Road test: Subaru Exiga has space for the netball team
PERHAPS it can be attributed to parental fatigue.
The driver and front passenger seat armrest in seven-seaters has become a modern-day phenomenon.
Despite maintaining a "car-like" mantra, products like the Subaru Liberty Exiga maintain the vital trappings of the people-mover - and it seems the captain's chairs up front are obligatory.
Maybe it's an indication that those up front need additional rest for their extremities after getting everyone loaded in the back?
While the Liberty Exiga had the armrests when it was first launched, it wasn't until recently that an extra seatbelt was added to make it a bone fide seven-seater. Now the Subaru wagon can comfortably house the whole netball team.
The additional seat puts it back into contention for those considering a people-mover but don't want a van or an SUV.
And as an extra sweetener, Subaru recently released 200 Exigas with a range of additional features.
Roomy with excellent vision, you get a clear view of your surrounds from all vantage points.
The seats are reasonably supportive in the right spots and you also have impressive head, knee and leg room in the first two rows. It's best to relegate the kids or small adults into the third row.
We sampled the Premium model, which like the entry-level offering, has hard plastics across the dash, console and door tops.
Improvements in the range-topper come via a more up-market touch-screen sat nav and stereo system, but both variants are starting to look somewhat tired.
On the road
Under the Liberty Exiga skin is a tried and tested boxer four-cylinder which has been recently updated with more performance and less fuel consumption and CO2 emissions.
This is an honest unit which works well in tandem with the continuously variable transmission.
When you feel the need for more urgent performance you can make use of the paddle shifters on the steering wheel for manual-style control. This is especially useful when tackling hills and during full load when the four-potter feels the strain. Hard cornering is accompanied by predictable body roll but with the aid of all-wheel drive the wagon is sure-footed and adept at changes in direction.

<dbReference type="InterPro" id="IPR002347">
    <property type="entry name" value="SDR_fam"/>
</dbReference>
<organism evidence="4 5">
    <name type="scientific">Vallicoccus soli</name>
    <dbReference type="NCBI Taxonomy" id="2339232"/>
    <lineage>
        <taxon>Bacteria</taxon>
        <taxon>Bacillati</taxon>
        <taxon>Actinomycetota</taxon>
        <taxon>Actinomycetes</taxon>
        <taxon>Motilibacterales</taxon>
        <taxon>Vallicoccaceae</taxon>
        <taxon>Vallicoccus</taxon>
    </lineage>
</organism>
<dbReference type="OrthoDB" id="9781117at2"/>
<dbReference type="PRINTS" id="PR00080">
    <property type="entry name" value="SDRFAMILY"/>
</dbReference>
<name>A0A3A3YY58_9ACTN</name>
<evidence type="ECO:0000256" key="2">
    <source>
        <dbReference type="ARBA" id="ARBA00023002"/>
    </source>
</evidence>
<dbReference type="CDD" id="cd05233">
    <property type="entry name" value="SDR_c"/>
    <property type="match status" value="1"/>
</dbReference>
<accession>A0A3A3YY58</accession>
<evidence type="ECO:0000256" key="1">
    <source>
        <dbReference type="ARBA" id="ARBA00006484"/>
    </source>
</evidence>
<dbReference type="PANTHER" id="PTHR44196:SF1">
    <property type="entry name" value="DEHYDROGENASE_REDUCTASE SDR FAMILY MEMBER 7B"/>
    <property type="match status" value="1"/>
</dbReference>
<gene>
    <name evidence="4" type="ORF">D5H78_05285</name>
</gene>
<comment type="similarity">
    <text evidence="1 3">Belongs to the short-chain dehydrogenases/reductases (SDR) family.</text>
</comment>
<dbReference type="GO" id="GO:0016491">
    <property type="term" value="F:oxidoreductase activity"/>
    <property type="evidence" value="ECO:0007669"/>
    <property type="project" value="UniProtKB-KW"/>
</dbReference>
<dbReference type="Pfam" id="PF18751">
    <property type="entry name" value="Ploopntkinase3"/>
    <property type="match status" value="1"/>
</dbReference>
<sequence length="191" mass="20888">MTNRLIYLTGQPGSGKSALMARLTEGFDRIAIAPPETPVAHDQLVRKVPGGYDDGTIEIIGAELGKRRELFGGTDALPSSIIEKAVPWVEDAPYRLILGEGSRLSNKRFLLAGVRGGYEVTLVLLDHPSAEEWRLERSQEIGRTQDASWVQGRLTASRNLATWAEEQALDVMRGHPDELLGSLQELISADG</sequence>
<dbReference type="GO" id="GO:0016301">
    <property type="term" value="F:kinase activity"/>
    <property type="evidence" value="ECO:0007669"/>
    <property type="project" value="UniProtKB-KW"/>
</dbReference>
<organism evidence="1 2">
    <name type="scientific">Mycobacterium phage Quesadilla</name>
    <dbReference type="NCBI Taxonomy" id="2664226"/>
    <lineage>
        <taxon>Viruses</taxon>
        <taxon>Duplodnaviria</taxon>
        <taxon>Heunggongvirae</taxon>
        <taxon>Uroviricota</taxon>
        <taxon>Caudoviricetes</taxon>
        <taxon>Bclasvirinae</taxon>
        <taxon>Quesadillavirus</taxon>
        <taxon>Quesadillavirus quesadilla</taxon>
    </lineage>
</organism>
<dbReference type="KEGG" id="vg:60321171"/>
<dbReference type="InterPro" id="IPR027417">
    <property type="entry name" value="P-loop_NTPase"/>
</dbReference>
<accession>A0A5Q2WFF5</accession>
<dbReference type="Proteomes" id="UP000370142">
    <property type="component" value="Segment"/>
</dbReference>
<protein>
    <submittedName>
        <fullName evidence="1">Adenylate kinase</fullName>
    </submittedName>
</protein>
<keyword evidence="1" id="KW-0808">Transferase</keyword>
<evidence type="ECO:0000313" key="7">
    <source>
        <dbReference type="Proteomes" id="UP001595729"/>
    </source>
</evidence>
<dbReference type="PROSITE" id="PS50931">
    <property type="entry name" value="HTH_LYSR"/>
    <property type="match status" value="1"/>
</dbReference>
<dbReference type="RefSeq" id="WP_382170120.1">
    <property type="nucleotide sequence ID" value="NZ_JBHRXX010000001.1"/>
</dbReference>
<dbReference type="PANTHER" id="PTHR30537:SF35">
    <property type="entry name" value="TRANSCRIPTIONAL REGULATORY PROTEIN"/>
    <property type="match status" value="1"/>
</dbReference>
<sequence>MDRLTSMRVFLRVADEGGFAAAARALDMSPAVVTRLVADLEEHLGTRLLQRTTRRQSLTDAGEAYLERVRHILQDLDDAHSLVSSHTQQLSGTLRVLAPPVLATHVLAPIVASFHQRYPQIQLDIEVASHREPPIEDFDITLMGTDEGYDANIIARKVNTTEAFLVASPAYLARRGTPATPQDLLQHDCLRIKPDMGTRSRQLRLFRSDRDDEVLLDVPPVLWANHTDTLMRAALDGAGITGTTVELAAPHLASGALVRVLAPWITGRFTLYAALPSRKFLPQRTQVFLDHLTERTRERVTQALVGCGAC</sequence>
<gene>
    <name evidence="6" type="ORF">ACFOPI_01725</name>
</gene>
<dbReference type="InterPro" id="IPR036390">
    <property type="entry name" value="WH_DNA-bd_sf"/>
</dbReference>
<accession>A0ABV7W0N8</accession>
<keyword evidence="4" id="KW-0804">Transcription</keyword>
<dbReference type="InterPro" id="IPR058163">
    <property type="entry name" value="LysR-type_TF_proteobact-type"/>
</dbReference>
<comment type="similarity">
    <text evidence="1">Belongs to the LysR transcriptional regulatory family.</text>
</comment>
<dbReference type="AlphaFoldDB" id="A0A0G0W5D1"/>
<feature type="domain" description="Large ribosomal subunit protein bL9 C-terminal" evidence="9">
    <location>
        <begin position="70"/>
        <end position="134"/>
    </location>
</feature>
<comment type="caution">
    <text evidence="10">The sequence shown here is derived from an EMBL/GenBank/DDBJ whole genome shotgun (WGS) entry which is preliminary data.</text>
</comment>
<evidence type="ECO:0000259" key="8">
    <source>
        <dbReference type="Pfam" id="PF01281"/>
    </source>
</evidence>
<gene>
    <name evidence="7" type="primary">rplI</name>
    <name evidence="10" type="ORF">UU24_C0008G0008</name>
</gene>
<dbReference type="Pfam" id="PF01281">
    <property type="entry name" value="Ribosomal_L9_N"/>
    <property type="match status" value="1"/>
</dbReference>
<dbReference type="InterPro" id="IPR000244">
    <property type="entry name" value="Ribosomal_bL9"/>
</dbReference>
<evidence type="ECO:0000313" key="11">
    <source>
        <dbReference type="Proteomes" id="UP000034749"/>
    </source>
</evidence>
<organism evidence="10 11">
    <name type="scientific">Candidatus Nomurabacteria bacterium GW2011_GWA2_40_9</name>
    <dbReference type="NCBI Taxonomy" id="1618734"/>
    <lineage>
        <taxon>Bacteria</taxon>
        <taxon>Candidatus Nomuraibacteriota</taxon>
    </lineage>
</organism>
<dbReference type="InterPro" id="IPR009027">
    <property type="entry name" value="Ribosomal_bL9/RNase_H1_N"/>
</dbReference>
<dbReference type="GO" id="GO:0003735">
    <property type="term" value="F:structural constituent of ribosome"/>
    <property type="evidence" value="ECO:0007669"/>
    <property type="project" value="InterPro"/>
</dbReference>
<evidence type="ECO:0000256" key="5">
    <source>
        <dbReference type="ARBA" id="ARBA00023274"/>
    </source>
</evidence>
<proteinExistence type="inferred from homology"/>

What do you get?
Families will embrace the roof-mounted DVD player, which has a 22cm screen, remote control and two sets of wireless headphones.
That comes standard in both trim levels, along with Bluetooth phone connectivity, dual-zone climate-control airconditioning, cruise with steering-wheel controls, alloys, a reversing camera and six airbags (dual front, front-side and side curtain).
Pay an extra $4500 for the Premium model we tested and you also gain 17-inch alloys instead of 16s, leather trim and satellite-navigation with a touch-screen display with upgraded sound system. Special edition models also have carpet floor mats, cargo tray, reverse-parking sensors, one-year warranty extension (four years in total), four years Roadside Assist, as well as a $500 Columbia voucher with Liberty Exiga 2.5i and $750 for Liberty Exiga 2.5i Premium.
Some worth considering are the Toyota Prius V ($35,990), Holden Captiva 7 CX AWD V6 ($38,490), Honda Odyssey Luxury ($44,920), Dodge Journey RT ($43,500), Kia Rondo7 SLi ($31,390) or the serious people movers like the Hyundai iMax CRDi ($42,490) or Kia Grand Carnival Si ($40,990).
The second-row seats have a 60-40 split, while the two pews in the back have a 50-50 fold function.
Handy storage areas are in all doors, while there are some good spots through the middle console where the cup holders can be flicked up for use or hidden away.
Ladies, or man-bag owners, will appreciate the handbag hook on the back of the driver's seat.
Like others in this realm, the boot space is small when all seats are in use, but collapse the back pair and there is a useful cargo space.
Official fuel consumption figures are under nine litres for every 100km, although we achieved about 10.
Buyers shouldn't face any nasty shocks in terms of insurance or servicing.
Its square lines are rewarded with a spacious interior.
Seven-seat flexibility is great for families, enabling grandparents or friends to come along for the ride.
The extra seat-belt puts Subaru's Liberty Exiga into contention after sitting in people mover no-man's-land since launch.
Good internal space with excellent peripheral vision for those front and back, combined with a surefooted driving performance, make it a load lugger brimming with appeal.
What matters most
The good stuff: Rear seat DVD player to keep the kids quiet, cabin space, sure-footed drive.
What we'd like to see: More soft-touch dash materials, less road noise.
Warranty: Three years and unlimited kilometres, servicing at 12,500km or six-month intervals.